Students remember MLK’s legacy through community service - KAIT-Jonesboro, AR-News, weather, sports

Students remember MLK’s legacy through community service

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TUCKERMAN, AR (KAIT) – Dr. Martin Luther King Jr. was once quoted as saying, "Life's most persistent and urgent question is: ‘What are you doing for others?'"

Thousands of Americans try to answer that question each year by coming together on Martin Luther King Jr. Day to serve their communities.

While some regard the day marking King's birthday as a holiday from work or school, many more recognize it as the MLK Day of Service. This year, more than a dozen students from Tuckerman High School decided to give back in King's honor by making sure their local food pantry could feed everyone in need.

"We want everybody to realize this is an important day," Jan Paschal said about King's birthday. "If you're old like I am, you know that a lot of us had to fight a long, long time to have civil rights even be an issue, and today it should be about rights for all people – that we're all going to be about taking care of those in need. For those who don't care about those who are hungry, maybe it's a good day to let your heart be your guide and think about what you can do to help."

Paschal serves as president of Every Child is Ours, the food pantry in Tuckerman that serves hundreds of families each month. She usually has a lot of help to stock the pantry shelves and hand out food to people in need. On Monday, Martin Luther King Jr. Day, she pulled in a group of Tuckerman High School students to help out and hoped that they gained a sense of pride from doing so.

"We think it's important for [the students] to know that everybody has to pull their own weight and help each other at the same time," Paschal said. "They come in, and they work hard carrying boxes and helping us get them weighed and on the shelves. But they also carry out things for the elderly. It's a feeling of coming together and working as one, and I think when you have your city workers and your firefighters and your school kids [helping], you've got to be doing something right."

She would like the students to recognize how great the need is in the area of Jackson County that the food pantry serves. Every Child is Ours provides boxes of food to more than 500 families each month. She also hopes that the students are inspired to give back later in life seeing all the adults who volunteer their time to help out the less fortunate.

"We have to remember everybody has needs," Paschal said, "but everybody can be of help."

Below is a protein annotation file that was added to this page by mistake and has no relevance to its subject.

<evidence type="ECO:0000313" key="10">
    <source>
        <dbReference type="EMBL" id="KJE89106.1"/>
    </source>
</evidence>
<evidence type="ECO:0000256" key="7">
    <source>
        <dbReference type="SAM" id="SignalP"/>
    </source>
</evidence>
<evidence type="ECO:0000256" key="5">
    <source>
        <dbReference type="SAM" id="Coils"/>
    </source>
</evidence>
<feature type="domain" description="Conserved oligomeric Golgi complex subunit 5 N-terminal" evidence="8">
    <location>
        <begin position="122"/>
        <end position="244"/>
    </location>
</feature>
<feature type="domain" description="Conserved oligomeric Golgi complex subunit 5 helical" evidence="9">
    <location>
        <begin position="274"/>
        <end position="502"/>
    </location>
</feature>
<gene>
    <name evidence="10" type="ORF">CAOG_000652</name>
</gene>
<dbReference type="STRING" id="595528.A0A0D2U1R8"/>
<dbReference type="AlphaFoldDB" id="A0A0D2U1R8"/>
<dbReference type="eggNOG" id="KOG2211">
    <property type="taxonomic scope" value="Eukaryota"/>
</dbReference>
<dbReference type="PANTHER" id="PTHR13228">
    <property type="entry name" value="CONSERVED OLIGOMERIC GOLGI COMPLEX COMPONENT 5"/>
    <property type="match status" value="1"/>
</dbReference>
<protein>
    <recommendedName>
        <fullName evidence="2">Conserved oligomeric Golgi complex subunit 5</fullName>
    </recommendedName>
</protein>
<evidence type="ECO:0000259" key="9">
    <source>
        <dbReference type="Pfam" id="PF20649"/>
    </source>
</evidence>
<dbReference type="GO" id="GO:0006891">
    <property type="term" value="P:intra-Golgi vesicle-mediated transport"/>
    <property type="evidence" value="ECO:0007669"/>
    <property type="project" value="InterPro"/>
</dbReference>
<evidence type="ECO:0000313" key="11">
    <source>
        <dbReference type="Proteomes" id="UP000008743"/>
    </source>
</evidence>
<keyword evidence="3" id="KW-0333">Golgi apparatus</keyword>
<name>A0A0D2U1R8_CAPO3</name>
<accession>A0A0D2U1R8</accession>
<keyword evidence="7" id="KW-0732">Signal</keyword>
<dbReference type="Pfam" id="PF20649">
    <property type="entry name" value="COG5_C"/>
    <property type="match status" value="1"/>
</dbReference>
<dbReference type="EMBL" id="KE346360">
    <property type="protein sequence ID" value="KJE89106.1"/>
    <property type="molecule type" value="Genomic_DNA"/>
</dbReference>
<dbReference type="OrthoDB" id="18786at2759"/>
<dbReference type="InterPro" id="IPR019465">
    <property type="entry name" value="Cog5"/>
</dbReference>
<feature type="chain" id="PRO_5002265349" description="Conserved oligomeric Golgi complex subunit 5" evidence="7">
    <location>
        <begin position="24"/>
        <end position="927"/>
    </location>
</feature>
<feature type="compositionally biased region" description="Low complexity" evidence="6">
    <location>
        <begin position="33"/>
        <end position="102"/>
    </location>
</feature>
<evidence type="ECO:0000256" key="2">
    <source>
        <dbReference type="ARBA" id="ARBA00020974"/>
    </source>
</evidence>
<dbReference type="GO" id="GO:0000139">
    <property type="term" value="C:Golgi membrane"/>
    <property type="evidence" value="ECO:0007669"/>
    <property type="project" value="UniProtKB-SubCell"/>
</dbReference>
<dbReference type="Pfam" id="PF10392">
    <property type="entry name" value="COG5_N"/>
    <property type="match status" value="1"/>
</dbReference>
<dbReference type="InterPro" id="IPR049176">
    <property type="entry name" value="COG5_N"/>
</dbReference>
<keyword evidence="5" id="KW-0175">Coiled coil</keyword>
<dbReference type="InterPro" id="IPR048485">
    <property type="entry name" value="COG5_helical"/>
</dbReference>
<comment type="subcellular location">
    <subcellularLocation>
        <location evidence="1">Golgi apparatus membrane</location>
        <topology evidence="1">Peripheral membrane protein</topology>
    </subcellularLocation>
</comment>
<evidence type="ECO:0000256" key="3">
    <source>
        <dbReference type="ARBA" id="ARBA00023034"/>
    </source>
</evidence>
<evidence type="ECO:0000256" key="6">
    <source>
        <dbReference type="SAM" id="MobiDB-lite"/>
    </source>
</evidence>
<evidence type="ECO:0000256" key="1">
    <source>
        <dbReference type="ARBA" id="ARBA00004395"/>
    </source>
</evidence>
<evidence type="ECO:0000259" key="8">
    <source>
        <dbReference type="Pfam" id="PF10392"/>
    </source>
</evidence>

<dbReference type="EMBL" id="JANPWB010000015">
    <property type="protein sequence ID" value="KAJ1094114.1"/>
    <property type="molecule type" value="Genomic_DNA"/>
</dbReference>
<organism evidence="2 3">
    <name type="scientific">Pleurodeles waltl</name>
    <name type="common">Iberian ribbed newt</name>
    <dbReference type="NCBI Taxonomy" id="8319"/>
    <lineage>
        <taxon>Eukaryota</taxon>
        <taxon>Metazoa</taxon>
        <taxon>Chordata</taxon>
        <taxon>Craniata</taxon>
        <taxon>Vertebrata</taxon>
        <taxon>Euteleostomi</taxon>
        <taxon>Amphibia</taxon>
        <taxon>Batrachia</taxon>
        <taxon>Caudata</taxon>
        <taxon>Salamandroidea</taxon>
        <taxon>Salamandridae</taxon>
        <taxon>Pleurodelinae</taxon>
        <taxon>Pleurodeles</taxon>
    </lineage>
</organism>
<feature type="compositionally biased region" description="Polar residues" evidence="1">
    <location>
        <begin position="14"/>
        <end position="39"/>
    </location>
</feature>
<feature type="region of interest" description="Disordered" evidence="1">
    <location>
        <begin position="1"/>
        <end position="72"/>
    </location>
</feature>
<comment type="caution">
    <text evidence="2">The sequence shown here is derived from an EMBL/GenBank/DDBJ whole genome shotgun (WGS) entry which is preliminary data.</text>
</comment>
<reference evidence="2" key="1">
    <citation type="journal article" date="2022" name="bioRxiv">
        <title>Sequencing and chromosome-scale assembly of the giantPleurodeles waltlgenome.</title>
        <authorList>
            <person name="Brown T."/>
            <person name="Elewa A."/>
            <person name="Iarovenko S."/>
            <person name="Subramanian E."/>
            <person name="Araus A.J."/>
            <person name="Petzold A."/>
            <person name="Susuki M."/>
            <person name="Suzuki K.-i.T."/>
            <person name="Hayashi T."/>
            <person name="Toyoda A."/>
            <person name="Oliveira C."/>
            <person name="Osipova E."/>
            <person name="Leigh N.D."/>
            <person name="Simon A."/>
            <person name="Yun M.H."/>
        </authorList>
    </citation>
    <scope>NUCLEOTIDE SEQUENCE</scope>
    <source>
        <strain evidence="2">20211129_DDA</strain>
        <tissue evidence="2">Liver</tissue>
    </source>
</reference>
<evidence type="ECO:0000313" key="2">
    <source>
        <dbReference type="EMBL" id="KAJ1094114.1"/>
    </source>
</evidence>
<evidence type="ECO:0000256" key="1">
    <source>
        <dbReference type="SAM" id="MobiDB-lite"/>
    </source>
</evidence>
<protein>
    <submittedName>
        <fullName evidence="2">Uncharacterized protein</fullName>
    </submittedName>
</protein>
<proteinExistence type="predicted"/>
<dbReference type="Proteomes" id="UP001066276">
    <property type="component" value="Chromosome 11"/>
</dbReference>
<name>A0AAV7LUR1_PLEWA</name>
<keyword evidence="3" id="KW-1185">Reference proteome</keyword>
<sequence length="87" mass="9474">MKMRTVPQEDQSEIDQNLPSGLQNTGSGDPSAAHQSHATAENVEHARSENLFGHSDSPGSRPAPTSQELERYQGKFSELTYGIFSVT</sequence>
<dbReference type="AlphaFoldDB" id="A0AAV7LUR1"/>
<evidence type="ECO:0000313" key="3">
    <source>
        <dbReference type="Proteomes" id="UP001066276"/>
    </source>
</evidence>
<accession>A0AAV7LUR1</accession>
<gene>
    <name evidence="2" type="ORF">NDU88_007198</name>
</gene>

The Tuckerman High School students came Monday to unload a shipment of food from a truck. They did some heavy lifting and then helped organize all the deliveries. While students from the local school usually come once or twice a month to volunteer at the food pantry, Sandra Provence, the Jackson County school board president, says there is no better time to do so than on Martin Luther King Jr. Day.

"Giving is so rewarding – it is," said Provence, who volunteers at the food pantry several times a week. "It's a great reward. The sooner you learn that, the better person you become."

Senior Trey Thornton has volunteered at the food pantry for three years now and hopes some of the younger students behind him in school carry on that tradition of community service.

"Being able to learn that I'm helping others is such a great thing," Thornton said. "I can lie down in bed at night and know that there's someone who's fed and is going to have another meal, and it just teaches you so much."

Sophomore Austin Butler, who started donating his time at the food pantry last year, says he has learned that it only takes a little amount of time to make a difference.

"I just think it's awesome we can help other people and that even us as younger kids can have a chance to help everybody out," Butler said.

Paschal championed the students for giving back on MLK Day, but she'd like to see everyone extend a helping hand all year long to truly keep King's legacy alive.

"Every Child is Ours is involved in a lot of ways in helping people in our community, but we should be," Paschal said. "In all those communities that don't have something like we have, you ought to. You ought to be out there working and helping and being part of the solution."

"If we work together and we have a common purpose as did Dr. Martin Luther King, then we'll be okay," she added.

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